At the end of the G7 summit in Biarritz, Trump announced that we intends to hold the next G7 summit at his golf resort National Dora in Miami. This is just one incidence out of many that for Trump golf and politics, including trade politics, belong together. In this blogpost of slightly exceptional character, guest author Jordan Fuller looks into how Trump’s experience as a golfer is shaping his trade policies.
When trying to follow President Donald Trump’s perspective on trade, it would be wise to understand Trump’s devotion to the game of golf. Trump’s trips to his golf courses as President have become commonplace as he has played roughly 200 rounds during his term so far. Trump said about fellow golfers: “You learn their honesty, you learn their competitiveness. You learn a lot about a person. It’s not that they have to sink the putt and there’s a great deal of talent involved – but you do learn about how competitive a person is on the golf course, and frankly, how honest.” Similarly, in his tweets he frequently uses golf metaphors to describe political processes or characterise people he deals with.
Simply put, President Trump sees everything through the lens of golf.
The sport, however, has taken a few blows from Trump’s actions as president, for example for additional tariffs on steel and aluminium or his latest proposal for another round of higher tariffs on China which could hurt some areas of the golf industry and increase prices on golf bags, golf hats and visors and even mower parts for course maintenance.
So how does Trump’s relationship with golf affect his outlook on dealing with other counties, especially with regard to trade?
On Keeping Score
When Gary Cohn took over as National Economic Council Director for the Trump administration, he commonly found the President distracted when discussing the finer points of the trade conversation according to Bob Woodward’s book, Fear: Trump in the White House.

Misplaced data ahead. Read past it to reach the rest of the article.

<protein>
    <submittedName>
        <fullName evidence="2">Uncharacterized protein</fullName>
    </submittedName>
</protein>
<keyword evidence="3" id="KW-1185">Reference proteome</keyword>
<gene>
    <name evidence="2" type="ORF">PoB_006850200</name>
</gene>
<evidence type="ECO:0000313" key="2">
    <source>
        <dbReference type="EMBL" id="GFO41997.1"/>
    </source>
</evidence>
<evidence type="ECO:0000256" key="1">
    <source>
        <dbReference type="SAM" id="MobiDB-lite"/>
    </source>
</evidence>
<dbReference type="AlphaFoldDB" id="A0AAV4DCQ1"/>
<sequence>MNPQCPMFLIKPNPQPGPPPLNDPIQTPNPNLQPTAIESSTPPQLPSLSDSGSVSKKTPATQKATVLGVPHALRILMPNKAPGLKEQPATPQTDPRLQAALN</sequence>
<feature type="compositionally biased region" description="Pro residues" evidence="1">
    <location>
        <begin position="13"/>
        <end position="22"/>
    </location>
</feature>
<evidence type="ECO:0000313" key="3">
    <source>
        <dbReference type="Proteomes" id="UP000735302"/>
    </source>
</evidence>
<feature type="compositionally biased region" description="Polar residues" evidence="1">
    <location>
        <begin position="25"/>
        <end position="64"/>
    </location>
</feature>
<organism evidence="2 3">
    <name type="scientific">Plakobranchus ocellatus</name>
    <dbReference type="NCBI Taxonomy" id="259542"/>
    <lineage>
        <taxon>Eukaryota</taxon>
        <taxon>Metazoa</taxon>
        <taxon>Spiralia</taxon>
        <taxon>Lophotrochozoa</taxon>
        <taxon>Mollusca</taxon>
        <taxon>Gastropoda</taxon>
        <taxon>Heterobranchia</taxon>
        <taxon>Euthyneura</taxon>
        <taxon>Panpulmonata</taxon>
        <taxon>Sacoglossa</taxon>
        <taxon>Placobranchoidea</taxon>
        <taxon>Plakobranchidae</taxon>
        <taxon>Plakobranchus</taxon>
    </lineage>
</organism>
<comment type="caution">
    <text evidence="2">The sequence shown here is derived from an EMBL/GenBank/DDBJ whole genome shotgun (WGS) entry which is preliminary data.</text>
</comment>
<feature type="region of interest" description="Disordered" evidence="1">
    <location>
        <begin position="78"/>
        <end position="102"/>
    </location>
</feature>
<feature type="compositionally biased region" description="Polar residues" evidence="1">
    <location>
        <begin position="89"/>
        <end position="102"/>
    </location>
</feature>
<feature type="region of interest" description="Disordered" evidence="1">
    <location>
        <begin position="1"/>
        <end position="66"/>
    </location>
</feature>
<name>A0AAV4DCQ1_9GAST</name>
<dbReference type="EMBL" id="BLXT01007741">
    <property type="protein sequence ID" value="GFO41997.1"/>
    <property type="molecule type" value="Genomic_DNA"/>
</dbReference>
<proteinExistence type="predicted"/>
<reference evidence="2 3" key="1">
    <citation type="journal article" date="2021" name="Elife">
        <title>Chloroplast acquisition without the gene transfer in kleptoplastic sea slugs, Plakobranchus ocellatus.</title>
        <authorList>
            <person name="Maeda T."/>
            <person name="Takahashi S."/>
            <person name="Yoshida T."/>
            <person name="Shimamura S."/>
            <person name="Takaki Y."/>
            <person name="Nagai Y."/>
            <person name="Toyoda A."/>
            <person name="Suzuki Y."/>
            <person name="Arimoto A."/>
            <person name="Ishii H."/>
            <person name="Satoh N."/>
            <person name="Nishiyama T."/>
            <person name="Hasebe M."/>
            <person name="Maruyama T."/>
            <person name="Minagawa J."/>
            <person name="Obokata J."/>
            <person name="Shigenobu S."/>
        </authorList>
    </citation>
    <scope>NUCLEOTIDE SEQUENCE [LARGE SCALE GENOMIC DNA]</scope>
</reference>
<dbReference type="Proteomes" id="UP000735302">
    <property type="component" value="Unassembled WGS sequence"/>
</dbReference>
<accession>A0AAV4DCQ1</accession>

Trump didn’t agree with Cohn’s advice that a trade war would be damaging to the American economy. In Cohn’s mind, trade deficits were a good thing because America was becoming a service economy and therefore, would spend less on imported goods because they were coming from other countries.
But for Trump, America was losing because the trade deficit scoreboard said so. As long as it helped the US to stay ahead of China, he saw it as winning the game.
Staying Out of the Sand Trap
President Trump loves to use golf metaphors wherever he can fit them in, whether it is in a speech or on social media.
In late December of 2018, the President tweeted about the Federal Reserve, “The Fed is like a powerful golfer who can’t score because he has no touch – he can’t putt!”
But Trump’s direction on trade could hurt the businesses that support his golfing empire. According to the National Golf Foundation, new tariffs “would mean a 10 percent to 25 percent tax on imported goods, potentially forcing some companies to increase prices or move manufacturing elsewhere unless they absorb the added expense.” The tariff would affect U.S. based companies, like Imperial Headwear, that imported materials for a variety of golf equipment such as their golf hats for the U.S. Open each year.